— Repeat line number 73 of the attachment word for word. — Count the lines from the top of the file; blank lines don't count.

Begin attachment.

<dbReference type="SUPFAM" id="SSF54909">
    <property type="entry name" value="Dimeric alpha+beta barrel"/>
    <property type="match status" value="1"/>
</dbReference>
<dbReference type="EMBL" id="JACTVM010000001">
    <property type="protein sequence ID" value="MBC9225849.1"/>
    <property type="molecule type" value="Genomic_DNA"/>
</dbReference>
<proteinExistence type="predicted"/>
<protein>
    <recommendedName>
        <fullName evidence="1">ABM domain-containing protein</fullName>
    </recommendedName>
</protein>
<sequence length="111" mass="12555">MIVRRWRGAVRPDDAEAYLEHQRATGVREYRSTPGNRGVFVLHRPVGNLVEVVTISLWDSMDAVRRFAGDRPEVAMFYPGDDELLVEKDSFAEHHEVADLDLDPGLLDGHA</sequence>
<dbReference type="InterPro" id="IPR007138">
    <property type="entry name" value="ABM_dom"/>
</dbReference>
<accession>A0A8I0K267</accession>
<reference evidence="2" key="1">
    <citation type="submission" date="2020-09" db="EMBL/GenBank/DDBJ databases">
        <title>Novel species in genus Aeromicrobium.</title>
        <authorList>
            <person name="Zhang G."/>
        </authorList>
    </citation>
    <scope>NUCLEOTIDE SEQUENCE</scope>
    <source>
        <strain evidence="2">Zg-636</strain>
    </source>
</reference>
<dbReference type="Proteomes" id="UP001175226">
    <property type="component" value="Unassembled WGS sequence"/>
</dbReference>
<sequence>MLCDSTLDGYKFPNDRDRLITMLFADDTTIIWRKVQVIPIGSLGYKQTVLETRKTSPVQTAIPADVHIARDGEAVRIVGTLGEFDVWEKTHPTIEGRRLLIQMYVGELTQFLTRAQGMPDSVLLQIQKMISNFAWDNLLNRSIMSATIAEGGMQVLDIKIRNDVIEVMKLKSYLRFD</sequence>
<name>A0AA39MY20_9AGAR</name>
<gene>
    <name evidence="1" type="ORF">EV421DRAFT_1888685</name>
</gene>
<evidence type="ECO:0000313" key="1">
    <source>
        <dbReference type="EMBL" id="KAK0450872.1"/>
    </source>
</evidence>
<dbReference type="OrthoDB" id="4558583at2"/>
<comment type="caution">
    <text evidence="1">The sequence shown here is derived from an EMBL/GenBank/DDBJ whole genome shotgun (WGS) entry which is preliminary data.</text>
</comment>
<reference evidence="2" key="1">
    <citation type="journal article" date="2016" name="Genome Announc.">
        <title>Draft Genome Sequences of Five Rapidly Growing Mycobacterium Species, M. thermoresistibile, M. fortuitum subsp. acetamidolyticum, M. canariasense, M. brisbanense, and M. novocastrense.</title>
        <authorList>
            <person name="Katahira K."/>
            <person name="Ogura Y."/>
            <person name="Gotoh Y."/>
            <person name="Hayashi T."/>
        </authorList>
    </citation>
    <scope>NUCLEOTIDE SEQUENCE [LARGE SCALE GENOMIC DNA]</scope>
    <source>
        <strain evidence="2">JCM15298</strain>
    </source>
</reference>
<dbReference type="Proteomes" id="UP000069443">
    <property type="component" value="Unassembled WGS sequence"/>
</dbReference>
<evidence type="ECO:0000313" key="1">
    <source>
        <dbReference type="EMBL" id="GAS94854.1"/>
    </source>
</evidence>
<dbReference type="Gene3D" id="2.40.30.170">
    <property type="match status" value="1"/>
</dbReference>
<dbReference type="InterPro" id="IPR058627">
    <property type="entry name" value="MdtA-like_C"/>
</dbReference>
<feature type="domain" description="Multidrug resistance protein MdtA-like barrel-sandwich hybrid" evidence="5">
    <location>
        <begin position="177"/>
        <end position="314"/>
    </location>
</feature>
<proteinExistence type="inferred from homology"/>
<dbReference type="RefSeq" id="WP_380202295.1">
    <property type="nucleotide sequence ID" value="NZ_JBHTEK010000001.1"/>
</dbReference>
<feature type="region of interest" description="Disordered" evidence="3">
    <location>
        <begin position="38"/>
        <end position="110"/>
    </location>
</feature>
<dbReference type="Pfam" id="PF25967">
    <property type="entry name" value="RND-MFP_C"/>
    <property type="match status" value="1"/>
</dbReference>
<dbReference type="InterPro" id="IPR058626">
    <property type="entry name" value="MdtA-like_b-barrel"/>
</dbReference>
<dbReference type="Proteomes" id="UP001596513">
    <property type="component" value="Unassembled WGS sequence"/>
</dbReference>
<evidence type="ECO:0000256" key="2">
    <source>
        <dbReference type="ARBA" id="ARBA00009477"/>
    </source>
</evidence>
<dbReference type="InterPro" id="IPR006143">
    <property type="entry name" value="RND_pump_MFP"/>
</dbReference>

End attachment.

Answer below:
    <property type="match status" value="1"/>